John Hathaway is a Managing Partner and Senior Portfolio Manager at Sprott Asset Management. John joined Sprott in January 2020 and is a Senior Portfolio Manager of the Sprott Special Situations Strategy and the Co-Portfolio Manager of the Sprott Gold Equity Fund. Previously, John was with Tocqueville Asset Management LP, where he was a Co-Portfolio Manager of the Tocqueville Gold Fund.

John began his career in 1970 as an equity analyst at Spencer Trask & Company and earned his BA from Harvard College and MBA from the University of Virginia. John also holds a CFA designation.

Also with us today is Maria Smirnova. Maria is a Managing Partner, Senior Portfolio Manager, and Chief Investment Officer at Sprott Asset Management. Maria has over 24 years of investment experience and joined Sprott in 2005 as a Research Associate supporting the metals and mining team.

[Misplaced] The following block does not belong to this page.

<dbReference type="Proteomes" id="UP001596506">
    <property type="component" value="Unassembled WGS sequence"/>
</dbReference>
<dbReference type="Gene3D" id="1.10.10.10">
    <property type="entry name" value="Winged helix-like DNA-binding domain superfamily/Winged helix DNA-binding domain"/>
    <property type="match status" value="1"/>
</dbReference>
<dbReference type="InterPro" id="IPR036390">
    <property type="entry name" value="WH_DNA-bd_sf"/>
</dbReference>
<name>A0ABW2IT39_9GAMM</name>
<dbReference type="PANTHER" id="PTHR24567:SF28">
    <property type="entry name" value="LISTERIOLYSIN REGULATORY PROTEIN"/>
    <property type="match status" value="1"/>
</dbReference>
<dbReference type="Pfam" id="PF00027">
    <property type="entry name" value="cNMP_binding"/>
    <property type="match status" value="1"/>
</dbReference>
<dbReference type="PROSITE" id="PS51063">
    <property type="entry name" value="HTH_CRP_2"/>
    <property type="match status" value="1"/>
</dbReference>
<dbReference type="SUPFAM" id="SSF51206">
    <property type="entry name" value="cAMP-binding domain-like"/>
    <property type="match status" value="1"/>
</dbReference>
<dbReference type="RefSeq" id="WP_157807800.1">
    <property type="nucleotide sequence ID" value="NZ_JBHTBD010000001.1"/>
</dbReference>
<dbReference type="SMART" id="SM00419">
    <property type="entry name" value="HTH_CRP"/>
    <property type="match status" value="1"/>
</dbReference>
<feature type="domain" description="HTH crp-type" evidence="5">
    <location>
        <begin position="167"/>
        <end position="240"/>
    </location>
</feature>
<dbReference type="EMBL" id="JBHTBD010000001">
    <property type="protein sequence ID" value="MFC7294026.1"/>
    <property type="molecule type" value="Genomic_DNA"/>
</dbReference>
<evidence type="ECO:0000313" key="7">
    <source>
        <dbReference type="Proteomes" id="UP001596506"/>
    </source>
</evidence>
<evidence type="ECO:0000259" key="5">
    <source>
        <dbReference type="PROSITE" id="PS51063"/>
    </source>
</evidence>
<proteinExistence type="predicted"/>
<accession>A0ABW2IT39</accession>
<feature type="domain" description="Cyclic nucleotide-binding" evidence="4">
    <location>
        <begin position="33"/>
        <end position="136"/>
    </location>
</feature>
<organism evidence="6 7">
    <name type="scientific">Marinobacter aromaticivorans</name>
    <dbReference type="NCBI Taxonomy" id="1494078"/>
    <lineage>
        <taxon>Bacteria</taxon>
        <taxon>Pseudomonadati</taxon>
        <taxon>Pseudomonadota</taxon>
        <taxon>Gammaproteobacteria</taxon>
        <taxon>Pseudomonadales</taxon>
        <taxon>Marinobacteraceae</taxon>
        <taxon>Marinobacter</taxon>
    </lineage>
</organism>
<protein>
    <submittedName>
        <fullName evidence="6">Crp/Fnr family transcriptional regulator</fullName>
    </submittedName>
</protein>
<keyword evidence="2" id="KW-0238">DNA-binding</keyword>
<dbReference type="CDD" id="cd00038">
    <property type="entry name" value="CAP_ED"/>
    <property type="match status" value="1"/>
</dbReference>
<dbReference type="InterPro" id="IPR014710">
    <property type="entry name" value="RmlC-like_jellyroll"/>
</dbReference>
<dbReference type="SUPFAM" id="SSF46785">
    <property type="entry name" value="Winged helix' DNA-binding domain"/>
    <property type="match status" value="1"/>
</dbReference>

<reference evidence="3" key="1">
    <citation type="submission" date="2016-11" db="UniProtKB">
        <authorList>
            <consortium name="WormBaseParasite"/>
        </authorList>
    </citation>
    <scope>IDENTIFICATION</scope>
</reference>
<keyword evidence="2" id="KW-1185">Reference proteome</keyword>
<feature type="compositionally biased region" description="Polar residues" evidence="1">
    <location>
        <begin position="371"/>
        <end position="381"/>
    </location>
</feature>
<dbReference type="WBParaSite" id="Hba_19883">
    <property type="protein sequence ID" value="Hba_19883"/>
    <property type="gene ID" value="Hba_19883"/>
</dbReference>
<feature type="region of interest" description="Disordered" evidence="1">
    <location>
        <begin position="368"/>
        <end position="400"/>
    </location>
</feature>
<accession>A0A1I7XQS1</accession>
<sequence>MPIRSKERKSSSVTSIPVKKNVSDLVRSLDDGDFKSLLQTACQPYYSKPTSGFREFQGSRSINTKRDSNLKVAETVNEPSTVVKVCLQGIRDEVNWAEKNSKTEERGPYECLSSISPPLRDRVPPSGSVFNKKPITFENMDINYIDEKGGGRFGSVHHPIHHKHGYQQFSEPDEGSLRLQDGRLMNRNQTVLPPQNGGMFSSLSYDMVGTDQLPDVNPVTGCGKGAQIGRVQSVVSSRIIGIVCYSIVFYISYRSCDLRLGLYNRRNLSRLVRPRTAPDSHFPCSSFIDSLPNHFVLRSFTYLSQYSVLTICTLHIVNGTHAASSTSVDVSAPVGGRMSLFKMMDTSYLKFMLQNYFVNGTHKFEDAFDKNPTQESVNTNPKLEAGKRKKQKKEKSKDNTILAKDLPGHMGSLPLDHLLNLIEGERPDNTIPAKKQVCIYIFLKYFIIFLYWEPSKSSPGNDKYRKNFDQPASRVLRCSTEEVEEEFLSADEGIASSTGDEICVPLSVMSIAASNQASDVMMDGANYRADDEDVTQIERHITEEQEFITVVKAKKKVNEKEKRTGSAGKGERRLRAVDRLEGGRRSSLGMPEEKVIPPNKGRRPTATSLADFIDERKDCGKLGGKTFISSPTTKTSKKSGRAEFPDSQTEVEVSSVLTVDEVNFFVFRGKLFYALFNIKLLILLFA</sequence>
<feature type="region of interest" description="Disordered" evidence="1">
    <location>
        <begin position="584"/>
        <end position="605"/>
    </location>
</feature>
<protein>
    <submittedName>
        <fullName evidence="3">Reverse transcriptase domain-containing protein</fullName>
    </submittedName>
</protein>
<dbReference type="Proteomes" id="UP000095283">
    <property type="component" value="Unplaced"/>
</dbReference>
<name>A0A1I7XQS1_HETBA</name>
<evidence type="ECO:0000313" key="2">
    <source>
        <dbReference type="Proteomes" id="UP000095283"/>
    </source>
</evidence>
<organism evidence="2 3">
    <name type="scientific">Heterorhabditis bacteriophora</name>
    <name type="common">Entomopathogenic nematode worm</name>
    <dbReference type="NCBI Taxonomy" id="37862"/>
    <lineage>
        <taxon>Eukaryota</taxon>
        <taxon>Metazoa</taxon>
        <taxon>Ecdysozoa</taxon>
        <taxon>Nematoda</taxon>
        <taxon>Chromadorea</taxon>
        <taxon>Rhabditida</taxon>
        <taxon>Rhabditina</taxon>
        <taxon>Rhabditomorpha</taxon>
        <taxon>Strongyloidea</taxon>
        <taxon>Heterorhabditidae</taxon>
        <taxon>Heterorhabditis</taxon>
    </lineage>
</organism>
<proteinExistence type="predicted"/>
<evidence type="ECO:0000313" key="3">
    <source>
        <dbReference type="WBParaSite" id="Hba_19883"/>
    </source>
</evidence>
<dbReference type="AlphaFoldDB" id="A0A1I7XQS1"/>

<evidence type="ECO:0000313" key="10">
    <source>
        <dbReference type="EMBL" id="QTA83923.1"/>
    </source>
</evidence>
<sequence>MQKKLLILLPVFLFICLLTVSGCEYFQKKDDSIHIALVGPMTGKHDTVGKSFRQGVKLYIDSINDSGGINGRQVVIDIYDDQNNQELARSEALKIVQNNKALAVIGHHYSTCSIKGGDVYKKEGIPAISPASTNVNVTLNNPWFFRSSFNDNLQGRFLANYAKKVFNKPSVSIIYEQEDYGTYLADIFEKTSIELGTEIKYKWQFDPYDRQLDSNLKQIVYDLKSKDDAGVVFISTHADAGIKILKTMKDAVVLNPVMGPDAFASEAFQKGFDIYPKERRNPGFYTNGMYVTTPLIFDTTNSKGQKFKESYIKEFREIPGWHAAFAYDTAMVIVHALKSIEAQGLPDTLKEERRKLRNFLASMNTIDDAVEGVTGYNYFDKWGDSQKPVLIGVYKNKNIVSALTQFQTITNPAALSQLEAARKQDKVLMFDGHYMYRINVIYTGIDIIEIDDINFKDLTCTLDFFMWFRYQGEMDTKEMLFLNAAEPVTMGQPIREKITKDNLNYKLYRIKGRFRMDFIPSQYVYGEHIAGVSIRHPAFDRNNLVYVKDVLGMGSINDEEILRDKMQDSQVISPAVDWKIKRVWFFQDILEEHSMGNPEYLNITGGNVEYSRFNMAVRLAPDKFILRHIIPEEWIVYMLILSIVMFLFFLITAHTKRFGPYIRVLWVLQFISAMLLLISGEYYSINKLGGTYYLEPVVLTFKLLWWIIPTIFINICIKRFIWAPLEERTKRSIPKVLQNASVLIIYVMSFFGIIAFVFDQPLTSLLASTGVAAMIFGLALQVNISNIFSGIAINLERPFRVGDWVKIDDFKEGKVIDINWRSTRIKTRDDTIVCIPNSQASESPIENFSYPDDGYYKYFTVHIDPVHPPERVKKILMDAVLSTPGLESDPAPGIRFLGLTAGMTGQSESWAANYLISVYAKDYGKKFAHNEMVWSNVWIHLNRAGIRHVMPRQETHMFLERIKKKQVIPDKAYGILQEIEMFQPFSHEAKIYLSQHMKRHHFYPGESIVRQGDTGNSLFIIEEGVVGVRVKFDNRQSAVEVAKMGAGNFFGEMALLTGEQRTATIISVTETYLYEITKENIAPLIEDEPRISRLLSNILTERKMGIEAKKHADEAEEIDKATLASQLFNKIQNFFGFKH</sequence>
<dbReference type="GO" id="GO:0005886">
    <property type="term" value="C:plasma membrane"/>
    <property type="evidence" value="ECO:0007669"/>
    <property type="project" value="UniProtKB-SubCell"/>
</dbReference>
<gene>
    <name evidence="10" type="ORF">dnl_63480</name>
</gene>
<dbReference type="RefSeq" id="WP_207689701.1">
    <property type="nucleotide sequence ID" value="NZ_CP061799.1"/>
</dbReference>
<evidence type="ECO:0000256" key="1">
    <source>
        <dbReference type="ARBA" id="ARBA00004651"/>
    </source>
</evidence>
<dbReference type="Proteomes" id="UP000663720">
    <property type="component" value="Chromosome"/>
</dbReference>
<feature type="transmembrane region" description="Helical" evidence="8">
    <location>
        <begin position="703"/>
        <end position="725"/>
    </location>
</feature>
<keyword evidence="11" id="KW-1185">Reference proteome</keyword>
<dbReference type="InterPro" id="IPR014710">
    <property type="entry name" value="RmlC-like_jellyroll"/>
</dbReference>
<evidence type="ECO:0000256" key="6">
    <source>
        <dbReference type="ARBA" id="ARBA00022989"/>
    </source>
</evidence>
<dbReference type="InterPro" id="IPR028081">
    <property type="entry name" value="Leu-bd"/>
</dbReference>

Currently, Maria serves as a Lead Portfolio Manager of the Sprott Sub-Advised Silver Equities Fund and Co-Portfolio Manager of the Sprott Sub-Advised Gold and Precious Minerals Fund. Maria also serves as a Portfolio Manager on the investment team for the Sprott Gold Equity Fund.

Prior to joining Sprott, Maria served as a Product Development Analyst at Fidelity Investments and holds a Master of Business and a Bachelor of Commerce from the University of Toronto and also has the CFA designation.

For today's webcast, I've asked John Hathaway to discuss gold's performance and outlook. Then, we'll turn to Maria Smirnova to discuss silver's performance and outlook. Before we open the webcast to Q&A, I'll touch briefly on ways to allocate both gold and silver to your portfolio.

For our listeners on today's webcast who aren't familiar with Sprott, Sprott is a global leader in precious metals and critical materials investments. With over $29.4 billion in assets under management as of the end of the first quarter, Sprott has a full suite of solutions in both exchange-listed products, managed equities, and private strategies. Sprott is a publicly listed company and trades on both the New York Stock Exchange and the Toronto Stock Exchange under the ticker symbol SII.